18 July 2018
BT says it has built the UK’s first practical quantum-secured high-speed fibre network. It runs across a standard fibre connection through multiple BT exchanges over a distance of 120km, and is said to be capable of transferring data at 500Gbps.
The network is part of a collaborative project led by the Quantum Communications Hub and was constructed by researchers from BT, the University of York, and the University of Cambridge over the past two years. It connects to the Cambridge Metropolitan QKD Network which was launched on 13 June.
The partners say the aim is to validate use cases for Quantum Key Distribution (QKD) technologies. This will include how the technology can be deployed to secure critical national infrastructure, as well as to protect the transfer of critical data, such as sensitive medical and financial information.
The quantum link itself is said to be virtually ‘un-hackable’ because it relies on the use of photons to transmit data encryption ‘keys’ across the fibre. BT says that should this communication be intercepted, the sender will be able to tell that the link has been tampered with and the stolen photons cannot then be used as part of the key, rendering the data stream incomprehensible to the hacker.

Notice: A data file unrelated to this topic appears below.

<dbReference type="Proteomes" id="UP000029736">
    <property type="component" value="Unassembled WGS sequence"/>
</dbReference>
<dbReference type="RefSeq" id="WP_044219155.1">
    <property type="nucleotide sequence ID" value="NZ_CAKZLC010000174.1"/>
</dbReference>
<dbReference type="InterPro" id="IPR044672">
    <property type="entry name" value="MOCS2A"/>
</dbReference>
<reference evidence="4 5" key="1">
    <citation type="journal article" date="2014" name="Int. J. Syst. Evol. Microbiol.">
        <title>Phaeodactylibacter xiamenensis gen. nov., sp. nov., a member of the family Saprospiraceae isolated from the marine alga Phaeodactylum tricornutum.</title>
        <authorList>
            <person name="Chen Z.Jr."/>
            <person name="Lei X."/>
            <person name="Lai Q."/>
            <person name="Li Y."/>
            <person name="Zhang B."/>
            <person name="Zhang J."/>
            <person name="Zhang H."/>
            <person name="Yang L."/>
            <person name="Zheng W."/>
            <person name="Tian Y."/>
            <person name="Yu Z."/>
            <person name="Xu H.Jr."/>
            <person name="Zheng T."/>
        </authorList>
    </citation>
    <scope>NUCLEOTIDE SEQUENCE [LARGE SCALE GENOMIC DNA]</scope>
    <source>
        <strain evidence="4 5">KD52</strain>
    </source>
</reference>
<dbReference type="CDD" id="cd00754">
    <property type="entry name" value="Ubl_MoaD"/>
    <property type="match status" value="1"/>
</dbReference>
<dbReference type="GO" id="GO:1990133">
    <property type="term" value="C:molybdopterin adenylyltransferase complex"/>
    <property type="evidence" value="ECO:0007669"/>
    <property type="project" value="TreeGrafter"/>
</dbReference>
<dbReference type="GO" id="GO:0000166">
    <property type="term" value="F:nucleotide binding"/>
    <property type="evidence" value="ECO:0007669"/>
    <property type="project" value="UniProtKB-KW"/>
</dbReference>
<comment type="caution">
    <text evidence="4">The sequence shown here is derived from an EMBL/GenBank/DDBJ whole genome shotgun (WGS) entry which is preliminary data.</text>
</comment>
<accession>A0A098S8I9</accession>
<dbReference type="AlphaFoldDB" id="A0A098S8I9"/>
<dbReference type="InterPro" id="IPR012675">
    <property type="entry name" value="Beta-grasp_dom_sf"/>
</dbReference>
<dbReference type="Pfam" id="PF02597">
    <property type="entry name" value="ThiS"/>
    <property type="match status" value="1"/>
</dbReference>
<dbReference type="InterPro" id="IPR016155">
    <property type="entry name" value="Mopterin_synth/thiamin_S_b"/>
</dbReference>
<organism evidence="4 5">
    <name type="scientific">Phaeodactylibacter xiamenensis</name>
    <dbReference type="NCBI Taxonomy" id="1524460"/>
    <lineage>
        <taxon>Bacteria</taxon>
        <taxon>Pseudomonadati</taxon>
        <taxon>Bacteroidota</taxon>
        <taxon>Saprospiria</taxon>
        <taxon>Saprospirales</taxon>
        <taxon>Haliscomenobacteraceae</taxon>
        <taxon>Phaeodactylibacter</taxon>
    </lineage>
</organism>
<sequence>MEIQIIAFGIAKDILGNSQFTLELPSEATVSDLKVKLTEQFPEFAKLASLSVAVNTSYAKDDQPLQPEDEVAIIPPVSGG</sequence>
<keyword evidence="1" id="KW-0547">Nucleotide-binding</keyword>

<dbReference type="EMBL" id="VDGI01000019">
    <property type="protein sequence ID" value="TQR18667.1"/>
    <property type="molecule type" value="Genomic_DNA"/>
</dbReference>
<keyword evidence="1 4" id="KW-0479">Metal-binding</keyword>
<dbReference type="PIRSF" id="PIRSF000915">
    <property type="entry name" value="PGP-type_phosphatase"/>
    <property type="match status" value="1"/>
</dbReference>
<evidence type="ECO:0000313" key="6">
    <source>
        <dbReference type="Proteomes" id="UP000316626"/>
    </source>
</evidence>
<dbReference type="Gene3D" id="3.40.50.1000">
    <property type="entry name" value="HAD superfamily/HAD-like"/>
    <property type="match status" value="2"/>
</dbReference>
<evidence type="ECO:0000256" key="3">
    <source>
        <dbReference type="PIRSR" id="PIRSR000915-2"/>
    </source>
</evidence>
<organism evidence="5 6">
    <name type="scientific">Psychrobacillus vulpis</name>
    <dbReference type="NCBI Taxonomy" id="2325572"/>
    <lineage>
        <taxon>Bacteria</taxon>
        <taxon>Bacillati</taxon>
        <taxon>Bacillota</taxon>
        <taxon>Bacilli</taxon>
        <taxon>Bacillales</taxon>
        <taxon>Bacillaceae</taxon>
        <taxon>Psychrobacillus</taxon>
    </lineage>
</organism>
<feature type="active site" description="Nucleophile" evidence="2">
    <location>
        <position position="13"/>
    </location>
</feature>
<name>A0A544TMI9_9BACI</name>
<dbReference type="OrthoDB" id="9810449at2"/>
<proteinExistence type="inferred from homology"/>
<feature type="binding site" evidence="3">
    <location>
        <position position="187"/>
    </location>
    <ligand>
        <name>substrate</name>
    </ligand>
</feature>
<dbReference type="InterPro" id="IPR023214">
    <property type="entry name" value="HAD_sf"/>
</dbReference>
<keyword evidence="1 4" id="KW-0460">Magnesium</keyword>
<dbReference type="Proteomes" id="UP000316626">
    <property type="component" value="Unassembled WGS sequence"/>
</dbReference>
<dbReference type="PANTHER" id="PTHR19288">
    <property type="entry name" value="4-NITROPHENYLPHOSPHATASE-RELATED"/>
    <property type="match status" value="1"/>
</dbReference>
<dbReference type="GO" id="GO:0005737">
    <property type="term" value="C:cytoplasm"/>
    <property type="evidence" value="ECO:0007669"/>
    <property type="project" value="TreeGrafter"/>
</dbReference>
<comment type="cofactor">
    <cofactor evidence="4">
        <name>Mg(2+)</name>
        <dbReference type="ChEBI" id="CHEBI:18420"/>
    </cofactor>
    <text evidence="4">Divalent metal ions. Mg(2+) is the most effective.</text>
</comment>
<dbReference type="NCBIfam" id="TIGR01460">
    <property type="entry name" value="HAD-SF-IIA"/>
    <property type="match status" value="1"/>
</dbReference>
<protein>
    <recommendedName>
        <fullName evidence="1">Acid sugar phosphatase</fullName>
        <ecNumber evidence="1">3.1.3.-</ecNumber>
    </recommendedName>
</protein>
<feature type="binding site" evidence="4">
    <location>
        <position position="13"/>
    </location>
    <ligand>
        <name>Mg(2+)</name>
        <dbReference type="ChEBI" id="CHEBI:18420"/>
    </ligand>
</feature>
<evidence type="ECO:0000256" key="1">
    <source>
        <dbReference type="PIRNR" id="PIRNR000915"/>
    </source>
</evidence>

The partners are using equipment from ID Quantique to transmit the data encryption key using a stream of single light particles across the fibre network. In parallel, the encrypted data flows through the same fibre, powered by equipment from ADVA optical networks.
The fibre runs from Cambridge University Engineering Department’s Centre for Photonic Systems via quantum ‘repeater stations’ at Bury St. Edmunds and Newmarket before making its way to BT’s labs at Adastral Park in Ipswich in what’s claimed to be less than a thousandth of a second.
Professor Tim Spiller, director of the Quantum Communications Hub, says: “We know that QKD technology works. The importance of this network is the demonstration of its operation to potential end users and customers in a practical network environment, in order to stimulate market pull.”
The link is a joint initiative of BT and the Quantum Communications Hub which is led by the University of York and is one of four hubs in the National Quantum Technologies Programme. The hub is a collaboration between eight UK universities, private companies and public sector stakeholders that have common interests in exploiting quantum physics for the development of secure communications technologies and services.